Greetings…my friends. Yes, I am alive, and yes I took a five-week absence from writing about my time in Southeast Asia. In that time I have been studying in Ho Chi Min City, Vietnam for three weeks. I have also traveled back to Thailand for a water-throwing festival called Songkran, to the massive Angkor Wat temple complexes in Cambodia, and finally Hanoi, Vietnam’s capital city during my two week Spring Break.
For those who have kept up, Vietnam has been my original destination for study abroad since day one. I only found out about The Education Abroad Network because I asked about studying in Vietnam. Thailand was just an added bonus to the program. It goes without saying that my anxiety reached its peak as I wondered what it would’ve been like to go to my mother’s home country.
(A river of motor bikes, the most common form of transportation throughout Vietnam)
For the past 3 weeks, I have never felt so alive in my entire life. Wading through the bustling traffic almost comes second nature. Finding delicious food on the streets has become a routine; one I can never see dulling at any point in my life (except that America has no concept of street food). Literally wandering around twisting streets has sparked so much happiness and excitement within me its surreal.
These ravishing, addictive elements to my time abroad has left me feeling like a new person. I hesitate using this phrase because to me, it sounds too ‘hipster-ish’ and clichéd for my liking. But because of the personal fulfillment I’ve received on account of cultural immersion, there is nothing else that captures the feeling.
One of the biggest perks of being in Vietnam is how familiar I am with the culture. I recognize the warm, sweet tastes of pho. I can pick out my favorite rice-based desserts like banh gai when in a chaotic market. People shout when they’re happy, sad, or angry, expressing themselves without caring about anyone who hears. Even if they’re standing two inches away from them.
(Che, a type of porridge dessert that comes in many different styles)
For those unfamiliar with Vietnam, some people may dislike the aggressive merchants. The ones that grab onto your arm asking you for souvenirs you can probably find elsewhere for cheaper. And some people may dislike certain comforts, like the swarms of mosquitos that keep entering my apartment from hidden entrance. But these are all things I’ve grown up handling with ease. I appreciate them, the aggression, the discomfort, feeling lost in translation (not the mosquitos. I truly hate them). They’re all parts of Vietnam that make me proud of where my ancestors came from.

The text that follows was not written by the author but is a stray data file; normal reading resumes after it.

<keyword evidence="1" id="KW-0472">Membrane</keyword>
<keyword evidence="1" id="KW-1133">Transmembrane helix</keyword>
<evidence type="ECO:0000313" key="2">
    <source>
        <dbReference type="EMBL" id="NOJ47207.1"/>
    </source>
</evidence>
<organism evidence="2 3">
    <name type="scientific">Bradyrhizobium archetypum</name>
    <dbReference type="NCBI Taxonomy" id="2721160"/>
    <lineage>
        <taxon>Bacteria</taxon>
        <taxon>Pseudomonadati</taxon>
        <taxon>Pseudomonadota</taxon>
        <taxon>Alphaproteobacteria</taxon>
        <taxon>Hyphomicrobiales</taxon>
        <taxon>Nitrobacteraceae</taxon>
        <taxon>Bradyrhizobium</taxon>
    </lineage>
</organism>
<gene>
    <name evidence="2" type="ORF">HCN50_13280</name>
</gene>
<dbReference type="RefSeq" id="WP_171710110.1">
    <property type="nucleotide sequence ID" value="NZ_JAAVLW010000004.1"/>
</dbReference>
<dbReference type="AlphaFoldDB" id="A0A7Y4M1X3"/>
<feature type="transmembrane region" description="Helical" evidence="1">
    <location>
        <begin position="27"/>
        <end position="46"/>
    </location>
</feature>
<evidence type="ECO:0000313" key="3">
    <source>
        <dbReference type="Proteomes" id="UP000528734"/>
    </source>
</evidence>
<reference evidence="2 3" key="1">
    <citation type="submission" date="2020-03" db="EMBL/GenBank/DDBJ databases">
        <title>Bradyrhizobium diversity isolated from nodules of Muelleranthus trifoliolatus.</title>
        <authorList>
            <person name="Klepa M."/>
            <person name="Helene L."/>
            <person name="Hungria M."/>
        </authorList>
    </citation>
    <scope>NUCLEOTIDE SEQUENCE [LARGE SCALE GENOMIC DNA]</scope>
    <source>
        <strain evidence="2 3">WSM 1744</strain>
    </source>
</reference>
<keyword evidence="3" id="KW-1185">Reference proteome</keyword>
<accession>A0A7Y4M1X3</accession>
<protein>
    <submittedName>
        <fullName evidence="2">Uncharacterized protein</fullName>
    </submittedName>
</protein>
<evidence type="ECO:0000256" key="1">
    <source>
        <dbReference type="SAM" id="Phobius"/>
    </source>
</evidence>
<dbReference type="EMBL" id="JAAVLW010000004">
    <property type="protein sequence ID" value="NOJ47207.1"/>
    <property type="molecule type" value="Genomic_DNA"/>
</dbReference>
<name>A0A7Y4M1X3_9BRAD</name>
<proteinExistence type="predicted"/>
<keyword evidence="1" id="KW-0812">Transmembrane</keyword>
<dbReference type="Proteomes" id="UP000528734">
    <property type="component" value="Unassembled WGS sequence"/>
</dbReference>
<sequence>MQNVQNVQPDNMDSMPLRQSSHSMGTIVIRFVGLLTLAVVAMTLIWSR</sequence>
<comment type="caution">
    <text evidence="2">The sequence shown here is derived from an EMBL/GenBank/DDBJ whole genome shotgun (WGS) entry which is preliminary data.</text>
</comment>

(A crowded street of children just getting out of school)
Finally, I cannot write about Vietnam without writing about my family. While here I have met relatives I’ve seen in photographs or heard stories about from my lively aunts in the States. Stories that I could never fully appreciate because I never thought I’d meet the leading characters in the flesh.
Meeting two of the many relatives I have has been as life changing as stepping foot on the 20-hour flight to Southeast Asia. It put color to the faded photographs I’d only glimpse at when I was younger. They’ve been so welcoming and so kind, telling me stories about all my relatives they’re too proud to admit. Even though I live so far away, my relatives here treat me as if they’d known me all their life.
I do plan to update this blog more for the remaining month I’m here. But while I have that goal in mind, the journey I am personally experiencing is different compared to other students. Study abroad isn’t some attempt to experience what life has to offer in another part of the world (a sentiment shared by many accursed backpackers I’ve met throughout the past few months).
Rather, study abroad has been a time for me to iron out the cultural inconsistencies I have within myself; of rectifying between the American and Vietnamese sides of my identity, understanding how my perception has formed and can later be developed.
So I will make it my mission to conceptualize these feelings into a written form. Rather then an actual blog I plan to turn this recording as a means of sorting out my thoughts on what it means to be a Vietnamese American. To me, this makes following me all the more boring, but hopefully you can be entertained enough to explore this internal journey with me.